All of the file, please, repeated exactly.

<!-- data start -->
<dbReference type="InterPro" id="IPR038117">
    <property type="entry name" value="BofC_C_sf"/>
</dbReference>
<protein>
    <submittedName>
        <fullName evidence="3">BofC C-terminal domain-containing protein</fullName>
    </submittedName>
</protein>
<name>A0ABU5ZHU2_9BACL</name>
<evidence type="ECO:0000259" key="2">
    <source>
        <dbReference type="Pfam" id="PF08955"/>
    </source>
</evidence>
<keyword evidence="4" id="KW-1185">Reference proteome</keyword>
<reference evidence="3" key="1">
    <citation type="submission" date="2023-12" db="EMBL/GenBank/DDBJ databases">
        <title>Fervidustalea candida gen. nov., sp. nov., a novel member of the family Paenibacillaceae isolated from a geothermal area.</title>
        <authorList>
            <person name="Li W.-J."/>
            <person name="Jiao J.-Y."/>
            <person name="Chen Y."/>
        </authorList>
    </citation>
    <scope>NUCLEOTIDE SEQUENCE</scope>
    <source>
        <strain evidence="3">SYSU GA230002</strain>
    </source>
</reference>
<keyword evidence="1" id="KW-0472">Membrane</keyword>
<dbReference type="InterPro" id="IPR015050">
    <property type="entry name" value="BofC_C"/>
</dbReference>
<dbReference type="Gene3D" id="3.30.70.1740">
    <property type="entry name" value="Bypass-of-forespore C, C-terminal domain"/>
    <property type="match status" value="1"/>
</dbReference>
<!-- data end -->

<dbReference type="InterPro" id="IPR038117">
    <property type="entry name" value="BofC_C_sf"/>
</dbReference>
<protein>
    <submittedName>
        <fullName evidence="3">BofC C-terminal domain-containing protein</fullName>
    </submittedName>
</protein>
<name>A0ABU5ZHU2_9BACL</name>
<evidence type="ECO:0000259" key="2">
    <source>
        <dbReference type="Pfam" id="PF08955"/>
    </source>
</evidence>
<keyword evidence="4" id="KW-1185">Reference proteome</keyword>
<reference evidence="3" key="1">
    <citation type="submission" date="2023-12" db="EMBL/GenBank/DDBJ databases">
        <title>Fervidustalea candida gen. nov., sp. nov., a novel member of the family Paenibacillaceae isolated from a geothermal area.</title>
        <authorList>
            <person name="Li W.-J."/>
            <person name="Jiao J.-Y."/>
            <person name="Chen Y."/>
        </authorList>
    </citation>
    <scope>NUCLEOTIDE SEQUENCE</scope>
    <source>
        <strain evidence="3">SYSU GA230002</strain>
    </source>
</reference>
<keyword evidence="1" id="KW-0472">Membrane</keyword>
<dbReference type="InterPro" id="IPR015050">
    <property type="entry name" value="BofC_C"/>
</dbReference>
<dbReference type="Gene3D" id="3.30.70.1740">
    <property type="entry name" value="Bypass-of-forespore C, C-terminal domain"/>
    <property type="match status" value="1"/>
</dbReference>